Data Used in New, Unexpected Ways
The faces of more than 120 million people are in searchable photo databases that state officials assembled to prevent driver’s license fraud but that increasingly are used by police to identify suspects, accomplices, and even innocent bystanders in criminal investigations.
When we voluntarily turn our private information over to others, we expect them to treat it with care – and to use it only for the purpose that was initially intended. Increasingly, however, the government and private companies share and use our data in ways we never anticipated. These unapproved uses threaten our ability to control our personal data and can harm us in unexpected ways.
Typically, when we provide a third party with personal information, we do so for a specific purpose. We understand the context and from that we can figure out how our data will be used. That understanding is a critical part of the decision-making process. But when those third parties then take our data and share it with others or use it in a totally different context, it can feel as if we have been tricked or betrayed. We may have never wanted our information used in this new way and perhaps would not have given it up if we had known all the ways it would be used. The unexpected data use takes away our control and can subject us to unwanted scrutiny.
For example, web services companies (like Google, Yahoo, Facebook, and Amazon) and internet service providers (like Comcast, Verizon, and AT&T) collect large amounts of personal data from their customers. Data collection is an important part of their business model. The websites we visit and the content of the emails we send say a lot about our interests and preferences, allowing the companies to market personalized products and services to us.
However, most people don’t expect that this information will be turned over to the government for surveillance purposes. Under the Patriot Act the government is authorized to send National Security Letters to private companies, compelling them to turn over the information they’ve collected about us. Using this information, investigators build a detailed picture of our interests, routine, future plans, and relationships. They can even use it to identify a person who posted anonymous speech on a news or politics website.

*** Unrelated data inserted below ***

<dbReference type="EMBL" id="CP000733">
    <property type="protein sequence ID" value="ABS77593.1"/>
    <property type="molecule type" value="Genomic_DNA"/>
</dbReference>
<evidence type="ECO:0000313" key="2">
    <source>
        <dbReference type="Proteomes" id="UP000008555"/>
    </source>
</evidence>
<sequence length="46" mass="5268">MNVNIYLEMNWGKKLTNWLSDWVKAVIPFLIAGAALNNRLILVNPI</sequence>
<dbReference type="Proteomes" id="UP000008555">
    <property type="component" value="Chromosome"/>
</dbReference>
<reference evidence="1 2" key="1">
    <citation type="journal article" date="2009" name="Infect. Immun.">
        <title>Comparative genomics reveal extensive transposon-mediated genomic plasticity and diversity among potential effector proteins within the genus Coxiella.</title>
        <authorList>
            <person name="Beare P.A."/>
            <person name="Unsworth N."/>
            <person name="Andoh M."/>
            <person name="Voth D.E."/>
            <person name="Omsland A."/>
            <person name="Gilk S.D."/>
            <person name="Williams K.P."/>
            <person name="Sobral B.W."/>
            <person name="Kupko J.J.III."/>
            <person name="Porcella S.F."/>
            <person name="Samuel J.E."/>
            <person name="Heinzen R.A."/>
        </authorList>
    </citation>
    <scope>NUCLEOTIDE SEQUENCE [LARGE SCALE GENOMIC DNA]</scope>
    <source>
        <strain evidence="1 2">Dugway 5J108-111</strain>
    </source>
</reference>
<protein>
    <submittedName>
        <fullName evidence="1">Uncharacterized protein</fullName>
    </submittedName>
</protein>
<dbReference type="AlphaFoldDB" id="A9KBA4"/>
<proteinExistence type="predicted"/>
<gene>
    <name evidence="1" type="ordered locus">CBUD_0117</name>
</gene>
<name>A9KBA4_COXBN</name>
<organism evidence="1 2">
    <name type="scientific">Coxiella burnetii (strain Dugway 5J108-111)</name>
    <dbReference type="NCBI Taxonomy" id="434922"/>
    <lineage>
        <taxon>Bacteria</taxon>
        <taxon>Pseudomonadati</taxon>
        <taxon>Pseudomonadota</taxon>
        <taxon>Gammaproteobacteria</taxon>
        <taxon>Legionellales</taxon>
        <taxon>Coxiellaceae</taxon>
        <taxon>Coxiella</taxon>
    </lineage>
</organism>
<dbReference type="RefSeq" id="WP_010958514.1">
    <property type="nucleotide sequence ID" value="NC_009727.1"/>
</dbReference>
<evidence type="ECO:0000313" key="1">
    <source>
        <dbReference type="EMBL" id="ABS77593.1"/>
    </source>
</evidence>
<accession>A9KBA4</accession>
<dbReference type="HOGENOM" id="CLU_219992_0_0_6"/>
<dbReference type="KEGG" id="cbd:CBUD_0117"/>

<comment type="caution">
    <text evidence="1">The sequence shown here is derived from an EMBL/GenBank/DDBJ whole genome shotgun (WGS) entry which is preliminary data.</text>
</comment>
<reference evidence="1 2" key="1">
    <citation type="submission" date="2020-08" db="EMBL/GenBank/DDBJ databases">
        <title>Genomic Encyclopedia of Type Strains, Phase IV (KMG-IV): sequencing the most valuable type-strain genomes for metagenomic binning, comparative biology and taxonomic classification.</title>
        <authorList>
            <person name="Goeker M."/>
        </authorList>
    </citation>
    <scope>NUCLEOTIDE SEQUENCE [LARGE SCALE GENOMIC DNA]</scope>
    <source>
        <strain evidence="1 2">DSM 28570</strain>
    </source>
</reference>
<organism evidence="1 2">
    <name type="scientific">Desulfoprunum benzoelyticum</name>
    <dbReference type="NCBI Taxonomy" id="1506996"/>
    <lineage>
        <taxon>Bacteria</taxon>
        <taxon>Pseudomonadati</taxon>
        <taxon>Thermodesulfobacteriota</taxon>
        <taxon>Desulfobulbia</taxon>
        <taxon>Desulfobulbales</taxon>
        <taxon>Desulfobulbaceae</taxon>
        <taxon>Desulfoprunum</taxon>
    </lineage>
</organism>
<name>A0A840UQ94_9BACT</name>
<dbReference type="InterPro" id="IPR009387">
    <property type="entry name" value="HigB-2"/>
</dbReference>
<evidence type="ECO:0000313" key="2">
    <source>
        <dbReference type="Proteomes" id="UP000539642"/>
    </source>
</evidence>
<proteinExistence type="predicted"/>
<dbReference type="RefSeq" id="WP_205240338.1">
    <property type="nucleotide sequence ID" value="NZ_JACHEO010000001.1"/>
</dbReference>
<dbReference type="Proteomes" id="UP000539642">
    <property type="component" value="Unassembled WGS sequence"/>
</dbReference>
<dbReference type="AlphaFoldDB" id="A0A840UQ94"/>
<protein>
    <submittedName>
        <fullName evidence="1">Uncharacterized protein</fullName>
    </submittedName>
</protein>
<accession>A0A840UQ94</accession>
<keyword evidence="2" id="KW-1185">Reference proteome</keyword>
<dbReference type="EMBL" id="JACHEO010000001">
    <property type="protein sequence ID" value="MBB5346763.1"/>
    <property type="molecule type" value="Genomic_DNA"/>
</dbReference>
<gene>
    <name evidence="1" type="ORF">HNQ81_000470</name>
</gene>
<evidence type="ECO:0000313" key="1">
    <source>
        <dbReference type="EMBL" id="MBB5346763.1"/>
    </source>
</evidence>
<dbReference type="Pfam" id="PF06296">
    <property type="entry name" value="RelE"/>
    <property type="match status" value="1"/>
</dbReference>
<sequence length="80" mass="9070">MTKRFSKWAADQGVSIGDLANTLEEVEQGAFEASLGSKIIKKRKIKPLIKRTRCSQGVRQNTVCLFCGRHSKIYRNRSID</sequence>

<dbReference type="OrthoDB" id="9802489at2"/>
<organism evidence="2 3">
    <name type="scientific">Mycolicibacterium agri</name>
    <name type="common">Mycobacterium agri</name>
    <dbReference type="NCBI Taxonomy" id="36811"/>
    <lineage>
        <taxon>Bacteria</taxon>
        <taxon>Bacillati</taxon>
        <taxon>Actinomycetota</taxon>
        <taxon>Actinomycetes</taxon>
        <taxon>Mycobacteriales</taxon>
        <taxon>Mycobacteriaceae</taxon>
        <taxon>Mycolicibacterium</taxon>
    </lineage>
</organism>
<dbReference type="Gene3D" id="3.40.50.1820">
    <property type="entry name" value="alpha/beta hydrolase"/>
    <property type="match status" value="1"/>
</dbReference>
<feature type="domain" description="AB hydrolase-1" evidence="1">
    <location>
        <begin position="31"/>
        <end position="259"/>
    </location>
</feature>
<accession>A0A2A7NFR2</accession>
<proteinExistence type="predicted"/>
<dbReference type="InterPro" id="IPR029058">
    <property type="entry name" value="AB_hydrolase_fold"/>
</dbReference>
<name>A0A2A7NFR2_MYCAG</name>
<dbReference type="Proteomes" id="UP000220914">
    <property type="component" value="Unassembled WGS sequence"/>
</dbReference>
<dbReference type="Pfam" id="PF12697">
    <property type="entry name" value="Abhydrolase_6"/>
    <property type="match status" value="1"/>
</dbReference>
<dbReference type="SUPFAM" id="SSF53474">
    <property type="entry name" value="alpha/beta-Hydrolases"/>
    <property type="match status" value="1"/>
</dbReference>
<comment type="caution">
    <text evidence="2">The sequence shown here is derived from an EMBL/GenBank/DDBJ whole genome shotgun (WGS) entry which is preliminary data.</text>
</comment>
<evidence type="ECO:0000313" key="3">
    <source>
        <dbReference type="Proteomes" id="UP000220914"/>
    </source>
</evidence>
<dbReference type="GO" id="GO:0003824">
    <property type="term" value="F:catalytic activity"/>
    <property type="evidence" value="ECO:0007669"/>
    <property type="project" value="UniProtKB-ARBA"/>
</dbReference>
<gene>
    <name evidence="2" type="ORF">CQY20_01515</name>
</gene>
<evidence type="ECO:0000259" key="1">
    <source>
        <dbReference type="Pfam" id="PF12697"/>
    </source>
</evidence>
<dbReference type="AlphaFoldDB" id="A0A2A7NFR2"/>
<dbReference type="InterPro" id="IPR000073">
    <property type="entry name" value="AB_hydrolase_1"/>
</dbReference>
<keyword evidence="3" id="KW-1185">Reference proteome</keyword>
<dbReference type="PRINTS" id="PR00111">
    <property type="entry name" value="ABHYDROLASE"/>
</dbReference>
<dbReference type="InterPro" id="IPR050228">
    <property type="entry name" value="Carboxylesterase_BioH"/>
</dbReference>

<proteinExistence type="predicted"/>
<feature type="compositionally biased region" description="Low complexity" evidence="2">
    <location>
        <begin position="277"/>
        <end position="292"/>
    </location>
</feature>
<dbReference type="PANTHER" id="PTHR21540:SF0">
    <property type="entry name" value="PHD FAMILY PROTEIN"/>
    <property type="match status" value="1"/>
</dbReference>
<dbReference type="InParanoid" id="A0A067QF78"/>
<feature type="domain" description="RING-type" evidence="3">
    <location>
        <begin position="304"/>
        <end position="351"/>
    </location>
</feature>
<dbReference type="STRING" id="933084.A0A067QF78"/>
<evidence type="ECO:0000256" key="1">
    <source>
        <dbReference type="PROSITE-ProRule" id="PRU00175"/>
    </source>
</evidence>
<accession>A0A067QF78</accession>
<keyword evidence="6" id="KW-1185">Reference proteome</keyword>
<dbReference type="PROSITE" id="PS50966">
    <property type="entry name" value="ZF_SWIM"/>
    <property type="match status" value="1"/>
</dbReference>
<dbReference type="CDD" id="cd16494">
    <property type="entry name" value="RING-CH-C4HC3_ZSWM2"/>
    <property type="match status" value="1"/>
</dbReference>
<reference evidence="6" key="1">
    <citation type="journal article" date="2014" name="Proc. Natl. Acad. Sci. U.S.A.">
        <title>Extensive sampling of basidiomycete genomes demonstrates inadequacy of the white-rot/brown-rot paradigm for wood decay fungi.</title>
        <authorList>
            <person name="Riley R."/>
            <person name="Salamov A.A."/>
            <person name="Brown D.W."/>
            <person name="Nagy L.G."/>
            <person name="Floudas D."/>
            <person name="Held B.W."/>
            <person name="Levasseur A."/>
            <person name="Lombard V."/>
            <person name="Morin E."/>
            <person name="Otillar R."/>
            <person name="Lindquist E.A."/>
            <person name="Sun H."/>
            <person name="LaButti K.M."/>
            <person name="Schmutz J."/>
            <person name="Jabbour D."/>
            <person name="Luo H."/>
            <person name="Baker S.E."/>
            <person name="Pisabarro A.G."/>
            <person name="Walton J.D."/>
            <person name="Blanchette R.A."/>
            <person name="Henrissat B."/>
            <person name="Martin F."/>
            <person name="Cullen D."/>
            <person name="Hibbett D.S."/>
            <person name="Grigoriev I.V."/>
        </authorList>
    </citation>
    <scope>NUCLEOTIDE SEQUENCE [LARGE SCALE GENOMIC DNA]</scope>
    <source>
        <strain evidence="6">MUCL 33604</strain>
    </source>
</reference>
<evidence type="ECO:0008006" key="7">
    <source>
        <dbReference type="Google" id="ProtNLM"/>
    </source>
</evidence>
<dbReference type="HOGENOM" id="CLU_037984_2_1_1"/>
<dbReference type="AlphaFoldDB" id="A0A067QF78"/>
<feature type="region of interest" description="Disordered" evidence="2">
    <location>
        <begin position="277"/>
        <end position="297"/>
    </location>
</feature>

Examples of Use
Location::OhioFrom Drivers License to Suspect Database
Facial recognition software has become very powerful, user-friendly, and less and less expensive. Moreover, handheld facial recognition tools give officers easy access to this intrusive technology. In 2011, Ohio announced that it would become the 27th state to use its driver’s license photo bank as a “law enforcement fishing pond.” In addition, this year, the FBI announced plans to build a database of 52 million facial images by 2015. Each image will match a “name, home address, ID number, immigration status, age, race, etc.” Troublingly, many of the FBI’s records are non-criminal. If your job requires a background check at hiring, your image may be searchable in this database. Over half of all U.S. states plan to take part in this massive data-sharing project.
When government agencies consider acquiring and using surveillance systems, communities and their elected officials must both weigh the benefits against the costs to civil liberties and carefully craft policies and procedures that help to limit the negative effects that surveillance will have on fundamental rights. For a useful list of considerations, please visit the recommendations page.